This message, "Why Do We Sing", based on Colossians, was the introduction to Pastor Mike's "Hymns of the Faith" Message Series. This message is from January 18, 2017.
Despite its fundamental role since the church’s beginning during the days of the apostles, music and singing have seemed to always be a uniquely contested issue in the church. To this point, many within our own congregation debate what kind of music should define Central Baptist, and what role music should play in the corporate gathering of the church. Where else would you see such a random collection of individuals within a community come together to sing songs that touch hearts and speak to the larger truths of our existence? Frankly, the notion of such a gathering can seem awkward to some who are not used to this unique practice. And yet, we are called to do just that all throughout scripture.
Interestingly enough, science has been able to add some clarity to the question of why. Did you know that you are likely to only retain up to 20% of the sermon that you hear today? However, when confronted with a combination of words and music, your ability to remember is greatly enhanced. Not to mention, when ideas and theological truths are repeated, your retention rate only increases that much more! This can help to explain why music and songs have held such a dear place in the heart of the church and culture as a whole since its beginning.
It is also for this reason that we
must not only ask ourselves why we sing, but also why we sing what we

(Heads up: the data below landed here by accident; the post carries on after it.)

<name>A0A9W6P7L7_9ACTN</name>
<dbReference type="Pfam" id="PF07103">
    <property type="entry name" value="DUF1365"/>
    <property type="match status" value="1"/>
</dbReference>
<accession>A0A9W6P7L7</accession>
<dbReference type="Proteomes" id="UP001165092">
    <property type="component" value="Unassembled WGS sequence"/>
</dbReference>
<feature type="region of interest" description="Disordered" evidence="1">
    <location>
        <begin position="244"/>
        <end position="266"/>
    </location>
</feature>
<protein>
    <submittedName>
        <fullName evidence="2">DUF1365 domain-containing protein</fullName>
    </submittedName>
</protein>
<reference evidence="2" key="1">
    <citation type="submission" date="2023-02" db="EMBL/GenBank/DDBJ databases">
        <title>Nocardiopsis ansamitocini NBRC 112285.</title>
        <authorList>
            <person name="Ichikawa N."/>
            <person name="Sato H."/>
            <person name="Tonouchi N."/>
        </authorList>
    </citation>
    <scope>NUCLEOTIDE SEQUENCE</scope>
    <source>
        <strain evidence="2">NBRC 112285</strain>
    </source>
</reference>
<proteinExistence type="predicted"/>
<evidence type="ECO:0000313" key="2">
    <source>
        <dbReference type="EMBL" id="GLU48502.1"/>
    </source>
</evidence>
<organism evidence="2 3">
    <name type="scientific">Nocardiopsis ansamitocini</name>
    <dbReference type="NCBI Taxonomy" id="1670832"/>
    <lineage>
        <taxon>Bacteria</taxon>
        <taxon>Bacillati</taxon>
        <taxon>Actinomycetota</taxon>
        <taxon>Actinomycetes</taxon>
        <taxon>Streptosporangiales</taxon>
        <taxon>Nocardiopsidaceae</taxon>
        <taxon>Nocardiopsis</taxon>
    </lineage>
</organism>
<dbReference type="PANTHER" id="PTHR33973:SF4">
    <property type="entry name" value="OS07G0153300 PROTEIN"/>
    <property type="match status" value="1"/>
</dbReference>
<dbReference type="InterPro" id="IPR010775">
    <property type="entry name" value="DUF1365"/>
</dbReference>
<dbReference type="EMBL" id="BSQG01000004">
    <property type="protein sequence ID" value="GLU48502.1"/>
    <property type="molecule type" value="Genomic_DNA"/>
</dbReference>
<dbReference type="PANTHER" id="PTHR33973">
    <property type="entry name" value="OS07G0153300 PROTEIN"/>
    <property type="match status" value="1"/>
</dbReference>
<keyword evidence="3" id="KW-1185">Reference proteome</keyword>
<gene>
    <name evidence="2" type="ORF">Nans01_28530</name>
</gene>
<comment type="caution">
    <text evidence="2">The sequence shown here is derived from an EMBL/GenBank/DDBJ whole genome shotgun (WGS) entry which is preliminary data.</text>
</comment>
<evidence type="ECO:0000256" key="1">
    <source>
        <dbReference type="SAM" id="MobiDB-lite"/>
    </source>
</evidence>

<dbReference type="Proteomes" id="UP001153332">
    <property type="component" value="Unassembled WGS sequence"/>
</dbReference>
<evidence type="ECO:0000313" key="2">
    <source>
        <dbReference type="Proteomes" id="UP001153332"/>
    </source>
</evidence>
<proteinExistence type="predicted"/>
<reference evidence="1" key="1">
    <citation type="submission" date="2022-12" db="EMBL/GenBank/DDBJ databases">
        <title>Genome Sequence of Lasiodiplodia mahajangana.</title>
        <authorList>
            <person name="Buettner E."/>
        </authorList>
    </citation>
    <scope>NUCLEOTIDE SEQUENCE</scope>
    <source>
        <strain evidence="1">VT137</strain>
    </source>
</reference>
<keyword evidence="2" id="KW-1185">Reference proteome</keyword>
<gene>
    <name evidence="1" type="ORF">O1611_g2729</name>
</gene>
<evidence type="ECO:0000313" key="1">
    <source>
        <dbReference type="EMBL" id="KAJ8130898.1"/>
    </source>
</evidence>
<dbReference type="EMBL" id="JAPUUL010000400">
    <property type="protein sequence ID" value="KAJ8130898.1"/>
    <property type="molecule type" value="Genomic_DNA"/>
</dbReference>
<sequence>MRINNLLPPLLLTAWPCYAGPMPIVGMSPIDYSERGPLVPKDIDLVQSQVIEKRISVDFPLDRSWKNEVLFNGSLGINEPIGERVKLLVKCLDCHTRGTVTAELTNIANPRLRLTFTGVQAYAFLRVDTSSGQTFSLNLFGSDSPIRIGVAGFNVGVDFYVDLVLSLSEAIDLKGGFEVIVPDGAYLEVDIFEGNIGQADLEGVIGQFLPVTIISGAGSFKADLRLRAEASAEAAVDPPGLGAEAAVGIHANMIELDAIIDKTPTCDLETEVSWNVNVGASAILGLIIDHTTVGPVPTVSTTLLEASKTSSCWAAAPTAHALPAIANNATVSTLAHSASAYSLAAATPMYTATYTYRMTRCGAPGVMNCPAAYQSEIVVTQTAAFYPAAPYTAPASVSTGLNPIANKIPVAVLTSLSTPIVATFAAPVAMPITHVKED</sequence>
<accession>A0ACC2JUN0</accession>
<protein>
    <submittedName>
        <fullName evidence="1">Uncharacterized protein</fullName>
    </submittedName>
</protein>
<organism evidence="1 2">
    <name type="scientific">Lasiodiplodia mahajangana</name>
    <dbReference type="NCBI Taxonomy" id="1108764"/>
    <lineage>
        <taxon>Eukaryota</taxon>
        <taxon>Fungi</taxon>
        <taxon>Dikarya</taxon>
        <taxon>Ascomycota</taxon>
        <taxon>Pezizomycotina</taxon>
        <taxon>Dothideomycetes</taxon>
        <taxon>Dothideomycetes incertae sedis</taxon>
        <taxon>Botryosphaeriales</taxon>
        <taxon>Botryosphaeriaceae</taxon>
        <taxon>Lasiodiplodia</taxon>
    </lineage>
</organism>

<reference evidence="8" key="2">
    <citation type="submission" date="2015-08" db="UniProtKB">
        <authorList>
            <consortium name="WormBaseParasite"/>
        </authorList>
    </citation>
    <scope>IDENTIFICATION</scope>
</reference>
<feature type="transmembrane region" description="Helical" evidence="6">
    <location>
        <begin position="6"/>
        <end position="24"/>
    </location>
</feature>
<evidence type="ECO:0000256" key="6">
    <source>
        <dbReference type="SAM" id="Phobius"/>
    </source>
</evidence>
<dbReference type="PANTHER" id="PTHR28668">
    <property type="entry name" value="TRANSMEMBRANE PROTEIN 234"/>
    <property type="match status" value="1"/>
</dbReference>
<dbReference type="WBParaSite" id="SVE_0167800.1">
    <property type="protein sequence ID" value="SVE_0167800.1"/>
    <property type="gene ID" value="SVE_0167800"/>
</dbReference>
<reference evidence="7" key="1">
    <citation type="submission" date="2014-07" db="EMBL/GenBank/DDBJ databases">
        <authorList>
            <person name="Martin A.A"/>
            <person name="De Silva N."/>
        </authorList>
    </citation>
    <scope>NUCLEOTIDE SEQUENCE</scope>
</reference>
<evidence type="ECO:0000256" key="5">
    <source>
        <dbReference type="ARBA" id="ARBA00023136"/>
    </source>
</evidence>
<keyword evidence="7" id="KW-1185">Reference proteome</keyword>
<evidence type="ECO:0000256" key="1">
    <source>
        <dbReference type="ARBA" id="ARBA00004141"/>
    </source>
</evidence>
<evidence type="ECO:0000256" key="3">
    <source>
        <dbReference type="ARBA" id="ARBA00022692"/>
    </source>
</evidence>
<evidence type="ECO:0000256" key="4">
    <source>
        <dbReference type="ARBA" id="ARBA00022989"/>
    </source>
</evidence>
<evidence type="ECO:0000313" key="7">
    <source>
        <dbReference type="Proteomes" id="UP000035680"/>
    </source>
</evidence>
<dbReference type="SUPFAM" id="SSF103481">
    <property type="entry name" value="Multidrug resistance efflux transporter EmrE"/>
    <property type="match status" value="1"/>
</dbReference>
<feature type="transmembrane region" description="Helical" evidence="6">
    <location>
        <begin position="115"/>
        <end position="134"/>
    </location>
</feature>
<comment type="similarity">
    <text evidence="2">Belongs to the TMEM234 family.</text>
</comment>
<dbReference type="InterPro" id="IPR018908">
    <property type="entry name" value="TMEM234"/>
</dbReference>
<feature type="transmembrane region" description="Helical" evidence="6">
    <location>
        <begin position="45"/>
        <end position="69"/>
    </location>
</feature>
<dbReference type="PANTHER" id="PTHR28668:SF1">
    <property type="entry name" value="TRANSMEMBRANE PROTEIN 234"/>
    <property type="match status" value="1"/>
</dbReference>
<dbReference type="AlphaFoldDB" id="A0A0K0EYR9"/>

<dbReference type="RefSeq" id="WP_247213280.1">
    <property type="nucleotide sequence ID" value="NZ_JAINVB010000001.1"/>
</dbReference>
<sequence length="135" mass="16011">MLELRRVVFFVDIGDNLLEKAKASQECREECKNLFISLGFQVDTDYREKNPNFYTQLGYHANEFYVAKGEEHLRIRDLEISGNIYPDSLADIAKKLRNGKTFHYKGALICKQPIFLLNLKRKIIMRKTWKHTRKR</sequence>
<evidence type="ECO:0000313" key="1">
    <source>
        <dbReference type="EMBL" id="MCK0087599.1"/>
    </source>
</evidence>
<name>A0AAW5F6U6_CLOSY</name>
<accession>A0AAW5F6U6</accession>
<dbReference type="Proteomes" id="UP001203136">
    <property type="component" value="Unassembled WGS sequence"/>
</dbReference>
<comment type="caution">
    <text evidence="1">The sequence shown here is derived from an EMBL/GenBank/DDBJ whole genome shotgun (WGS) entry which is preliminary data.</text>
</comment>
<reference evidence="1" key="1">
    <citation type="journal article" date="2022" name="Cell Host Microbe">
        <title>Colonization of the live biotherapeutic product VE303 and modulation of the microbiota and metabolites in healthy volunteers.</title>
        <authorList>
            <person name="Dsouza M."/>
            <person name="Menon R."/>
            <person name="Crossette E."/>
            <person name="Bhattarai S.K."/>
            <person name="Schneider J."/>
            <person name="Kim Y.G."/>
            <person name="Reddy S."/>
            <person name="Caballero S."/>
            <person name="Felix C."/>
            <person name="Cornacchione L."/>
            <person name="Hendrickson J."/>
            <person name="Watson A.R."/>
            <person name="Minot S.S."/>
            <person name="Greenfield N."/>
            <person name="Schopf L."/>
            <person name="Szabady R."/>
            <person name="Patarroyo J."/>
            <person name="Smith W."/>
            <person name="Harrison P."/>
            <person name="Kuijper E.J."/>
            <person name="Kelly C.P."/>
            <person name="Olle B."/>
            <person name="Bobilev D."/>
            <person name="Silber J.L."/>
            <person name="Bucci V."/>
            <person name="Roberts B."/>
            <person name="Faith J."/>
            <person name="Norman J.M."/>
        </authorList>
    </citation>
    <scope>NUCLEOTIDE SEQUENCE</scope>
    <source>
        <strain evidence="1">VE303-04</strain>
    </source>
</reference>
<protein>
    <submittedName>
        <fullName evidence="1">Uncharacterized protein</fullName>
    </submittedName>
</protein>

sing. If we can see that we are much more
likely to remember the ideas and concepts that we sing, then we must take seriously what we are singing. We must make it our hearts’ focus to ensure that what we sing represents biblical truth because the things we sing are likely to shape the people who sing them. To this end, you’ll find that we are careful about what we sing at Central. We want to sing songs that are God-centered rather than man-centered. We want to sing songs that are rooted firmly in scripture and thus are doctrinally sound, and that are speaking rightly about God as He has revealed to us in scripture. These priorities allow us to be sure that as we come together to sing, our hearts are focused on singing the truths about God as our hearts overflow in thanksgiving to Him.
Which is why it is equally as important to not only ask ourselves why we sing or why we sing what we sing, but also to ask ourselves how we sing. Colossians 3:16 commands that we “Let the word of Christ dwell in [us] richly, teaching and admonishing one another in all wisdom, singing psalms and hymns and spiritual songs, with thankfulness in [our] hearts to God.” Therefore, we must come to the altar ready to sing songs to Him as His Word has dwelt richly in our hearts. Once that happens, the songs, hymns and spiritual songs will flow out of what the Word of God is doing within our hearts and lives. Furthermore, we are careful to sing songs that are corporate in nature and thus allowing us to sing praise with one another rather than individually, and finally that are written to give God the praise rather than receive fulfillment from Him.
Therefore, the why, what, and how we sing must represent the truth of the Gospel and its impact in our hearts. The why, what and how we sing must speak clearly to the fact that our hard hearts have been made new by the truth that God has saved us through His Son’s life, death and resurrection. When we come together to sing this truth, we are no longer defined by the style of songs we sing but are defined by the Savior Who has paid everything for us.
The beauty of such a time is that it will not be spent in thinking about what songs we like, or what types of songs we dislike, but it will be spent by us communicating to the world around us that our God is so amazing and good and deserving of our all. When we’ve come to the altar in this frame of mind and heart, God will be and is glorified and lifted up and people are invited to come to taste and see that the Lord is indeed good.